Alternatively, more recent data suggest that actin filaments act positively in regulated exocytosis, presumably by transporting or positioning secretory granules relative to plasma membrane docking sites (see, e.g., Refs. 17, 41).
The role of actin filaments in airway goblet cell secretion is generally unknown. In the present study, we investigated the role of actin filaments, MARCKS, and scinderin in regulated mucin secretion, primarily by using SPOC1 cells, a cell line derived from rat trachea that secretes mucin in response to stimulation by P2Y2R agonists (ATP, UTP, and ATPγS), phorbol 12-myristate 13-acetate (PMA), or Ca2+ (2).
MATERIALS AND METHODS
DMEM-F-12 culture medium was obtained from GIBCO-BRL (Gaithersburg, MD), and the supplements were purchased from Collaborative Research (Bedford, MA). The following biochemicals were purchased from the following commercial sources: PMA and jasplakinolide, Calbiochem (La Jolla, CA); ATPγS, Roche Applied Science (Indianapolis, IN); ethylene glycol-bis(β-aminoethyl ether)-N,N,N′,N′-tetraacetic acid (EGTA), Sigma (St. Louis, MO); latrunculin A, Molecular Probes (Eugene, OR); and streptolysin O (SLO), Corgenix (Peterborough, UK). Synthetic peptides representing the actin-binding domains of scinderin and their scrambled controls were synthesized in the University of North Carolina Peptide Core Facility and had the following amino acid sequences (after 66): Sc-ABP1, AAIFTVQMDDYL; scrambled1, YAALMFDIDATQV; Sc-ABP2, RLLHVKGRR; and scrambled2, LVRGKRRLH.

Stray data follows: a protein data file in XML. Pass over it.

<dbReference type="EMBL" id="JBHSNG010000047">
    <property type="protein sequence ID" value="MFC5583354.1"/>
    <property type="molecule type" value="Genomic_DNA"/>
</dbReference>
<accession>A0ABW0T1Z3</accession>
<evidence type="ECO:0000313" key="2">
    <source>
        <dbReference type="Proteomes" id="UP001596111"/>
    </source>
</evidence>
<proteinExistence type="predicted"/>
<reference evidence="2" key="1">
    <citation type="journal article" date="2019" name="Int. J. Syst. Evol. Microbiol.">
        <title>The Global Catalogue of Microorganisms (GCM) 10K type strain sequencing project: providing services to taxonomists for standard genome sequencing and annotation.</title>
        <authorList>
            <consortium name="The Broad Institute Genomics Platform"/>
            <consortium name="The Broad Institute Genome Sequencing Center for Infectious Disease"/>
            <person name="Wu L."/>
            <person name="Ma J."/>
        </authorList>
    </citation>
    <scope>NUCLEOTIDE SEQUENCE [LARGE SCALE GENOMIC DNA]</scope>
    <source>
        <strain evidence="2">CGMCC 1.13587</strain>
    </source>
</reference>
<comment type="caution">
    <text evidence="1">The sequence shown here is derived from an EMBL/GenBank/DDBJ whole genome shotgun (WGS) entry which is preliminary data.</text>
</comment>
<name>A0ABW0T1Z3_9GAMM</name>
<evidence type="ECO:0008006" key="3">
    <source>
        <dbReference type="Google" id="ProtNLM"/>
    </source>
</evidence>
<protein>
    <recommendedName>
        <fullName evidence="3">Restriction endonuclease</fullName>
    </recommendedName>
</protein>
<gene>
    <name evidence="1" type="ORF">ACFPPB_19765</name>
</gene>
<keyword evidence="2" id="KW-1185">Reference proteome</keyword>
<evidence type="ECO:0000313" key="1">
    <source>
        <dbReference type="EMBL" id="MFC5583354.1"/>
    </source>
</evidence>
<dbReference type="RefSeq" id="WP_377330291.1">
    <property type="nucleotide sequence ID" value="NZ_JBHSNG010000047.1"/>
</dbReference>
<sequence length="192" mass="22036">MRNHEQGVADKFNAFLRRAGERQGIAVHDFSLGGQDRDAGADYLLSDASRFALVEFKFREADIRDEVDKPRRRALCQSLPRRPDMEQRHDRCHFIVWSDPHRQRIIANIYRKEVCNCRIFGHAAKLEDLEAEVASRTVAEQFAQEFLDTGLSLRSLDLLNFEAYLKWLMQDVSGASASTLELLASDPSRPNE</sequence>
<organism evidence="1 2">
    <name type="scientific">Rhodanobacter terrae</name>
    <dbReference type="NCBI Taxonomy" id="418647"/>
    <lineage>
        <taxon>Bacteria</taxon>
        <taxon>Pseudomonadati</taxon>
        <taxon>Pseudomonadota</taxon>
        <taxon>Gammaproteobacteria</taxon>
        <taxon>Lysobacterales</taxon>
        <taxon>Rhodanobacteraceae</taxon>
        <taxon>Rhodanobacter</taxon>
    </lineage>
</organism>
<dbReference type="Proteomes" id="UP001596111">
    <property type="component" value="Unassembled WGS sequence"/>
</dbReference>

The following antibodies were purchased or received from the following sources: pan-actin monoclonal antibody (Ab-1), Oncogene (Boston, MA); β-actin-specific monoclonal antibody (AC15), Sigma; γ-actin-specific polyclonal antibody (43), J. C. Bulinski (Dept. of Biological Sciences, Columbia University, New York, NY); green fluorescent protein (GFP) polyclonal antibody, Abcam (Cambridge, UK); MUC5AC-specific polyclonal antibody (54), J. K. Sheehan (Dept. of Biochemistry & Biophysics, University of North Carolina, Chapel Hill, NC); phospho-MARCKS-specific polyclonal antibody (sc-12971-R), Santa Cruz Biotechnology (Santa Cruz, CA). A polyclonal anti-scinderin antibody was raised in rat using recombinant mouse scinderin as the immunogen (Laboratory of Hormonology, Marloie, Belgium). The antibody was purified by affinity chromatography over a cyanogen bromide-Sepharose mouse scinderin column, and its specificity was confirmed using ELISA and Western blotting. The anti-scinderin antibody recognized 50 ng of recombinant mouse scinderin and stained only very weakly for 1 μg of human plasma gelsolin.
Secondary antibodies conjugated with either Alexa Fluor 488 or Alexa Fluor 594 were purchased from Molecular Probes for immunostaining. Secondary antibodies for Western blotting were purchased form Jackson ImmunoResearch (West Grove, PA).
For control Western blot analysis, whole cell extracts of human bronchial epithelial cell primary cultures and purified polymorphoneutrophils and red blood cell ghosts were obtained from Scott H. Randell and Hirotoshi Matsui (University of North Carolina, Chapel Hill, NC), respectively, and Peter Mohler and Vann Bennett (Duke University, Durham, NC).
SPOC1 cell culture, mucin secretion experiments, and tracheal xenografts.